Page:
Country Heights will reappear on investors' radar as it begins to implement new transformation plans

Country Heights Holdings Berhad (CHHB) is set to reappear on the radar of investors as management begins to implement new plans that will lead to greater transformation.

According to TA Securities, based on the recent series of events at CHHB since the appointment of managing director (MD) Datuk Jared Lim Chih Li (DJ) in September 2020, the group could reach new heights.

DJ, the son-in-law of Tan Sri Lee Kim Yew, CHHB's former MD and controlling shareholder with current collective interest of 63 per cent, brings nearly 30 years of experience in corporate finance, private equity, entrepreneurship, and transformational leadership with him.

Lee has stepped back from operations and has publicly stated that he intends to resign from the Board in the near future to focus on his privately held ventures.

According to TA Securities, CHHB has laid out multiple plans to integrate its existing businesses with technology to achieve the goal of being an integrated digital landlord under the new leadership of DJ.

"Given the congruence of goals for being the family member of controlling shareholder and management, we believe DJ would make the most out of the company and take it to new heights," the firm said in a note today.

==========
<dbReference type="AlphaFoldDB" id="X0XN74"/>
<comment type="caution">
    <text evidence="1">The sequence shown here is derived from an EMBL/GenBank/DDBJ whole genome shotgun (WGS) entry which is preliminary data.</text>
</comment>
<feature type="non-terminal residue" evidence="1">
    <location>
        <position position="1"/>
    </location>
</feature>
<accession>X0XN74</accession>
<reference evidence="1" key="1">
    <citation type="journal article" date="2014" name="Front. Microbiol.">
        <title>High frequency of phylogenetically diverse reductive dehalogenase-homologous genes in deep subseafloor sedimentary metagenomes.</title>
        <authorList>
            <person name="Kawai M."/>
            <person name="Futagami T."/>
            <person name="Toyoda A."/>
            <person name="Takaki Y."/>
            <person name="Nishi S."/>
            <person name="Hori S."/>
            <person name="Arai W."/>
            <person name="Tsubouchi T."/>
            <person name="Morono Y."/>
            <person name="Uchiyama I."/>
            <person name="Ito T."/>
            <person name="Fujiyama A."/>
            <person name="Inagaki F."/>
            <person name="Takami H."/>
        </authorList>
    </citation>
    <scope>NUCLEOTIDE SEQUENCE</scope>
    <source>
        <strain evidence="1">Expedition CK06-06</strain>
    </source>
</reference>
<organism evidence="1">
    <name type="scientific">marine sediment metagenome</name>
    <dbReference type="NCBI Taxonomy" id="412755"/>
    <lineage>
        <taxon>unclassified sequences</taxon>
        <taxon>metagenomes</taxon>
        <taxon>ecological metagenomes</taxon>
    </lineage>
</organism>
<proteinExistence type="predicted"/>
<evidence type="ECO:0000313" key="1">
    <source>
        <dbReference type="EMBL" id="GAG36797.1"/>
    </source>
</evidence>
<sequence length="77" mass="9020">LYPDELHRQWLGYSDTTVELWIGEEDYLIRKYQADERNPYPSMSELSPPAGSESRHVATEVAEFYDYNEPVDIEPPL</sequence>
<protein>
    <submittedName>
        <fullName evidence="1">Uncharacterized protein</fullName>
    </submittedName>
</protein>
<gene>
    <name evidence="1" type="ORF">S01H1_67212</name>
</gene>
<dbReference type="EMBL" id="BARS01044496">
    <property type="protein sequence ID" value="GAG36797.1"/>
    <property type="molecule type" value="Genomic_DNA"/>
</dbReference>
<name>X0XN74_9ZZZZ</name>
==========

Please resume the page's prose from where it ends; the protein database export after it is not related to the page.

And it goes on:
DJ is the executive director of Techna-X Bhd, which is spearheading diversification and leading transformation in the energy storage and digital transformation space, in addition to CHHB.

According to TA Securities, given Techna-renewed X's primary activities, which include energy storage solutions and smart batteries, smart city and IoT solutions, business intelligence, and data analytics, CHHB will be able to source digital solutions from the company to accelerate productivity and improve residents' experience in the group's projects.

In October 2020, CHHB signed a Memorandum of Understanding with Techna-X to form a blockchain-technology-driven smart city partnership for Mines Wellness City stakeholders.

The journey of transformation

Country Heights Kajang was the first township development established by CHHB in 1984. Mines Resort City was then built from the world's largest open cast tin mine.

The group reached its peak in the late 1990s. However, as Lee began to focus on other ventures in his private portfolios, his activities and property launches dwindled.

The market has taken notice of the group again in the last 18 months, thanks to DJ's leadership, according to TA Securities.

"We are excited about the potential of transforming CHHB into a digital landlord and the possibility of CHHB regaining its prior glory," TA Securities said.

CHHB now has four main business divisions: healthcare, resort and hospitality, exhibition and convention, and property. It plans to launch a new retail division (JDMines) in the second half of the fiscal year 2022.

According to TA Securities, the group's future earnings/cash flow generators will be the property and new retail divisions.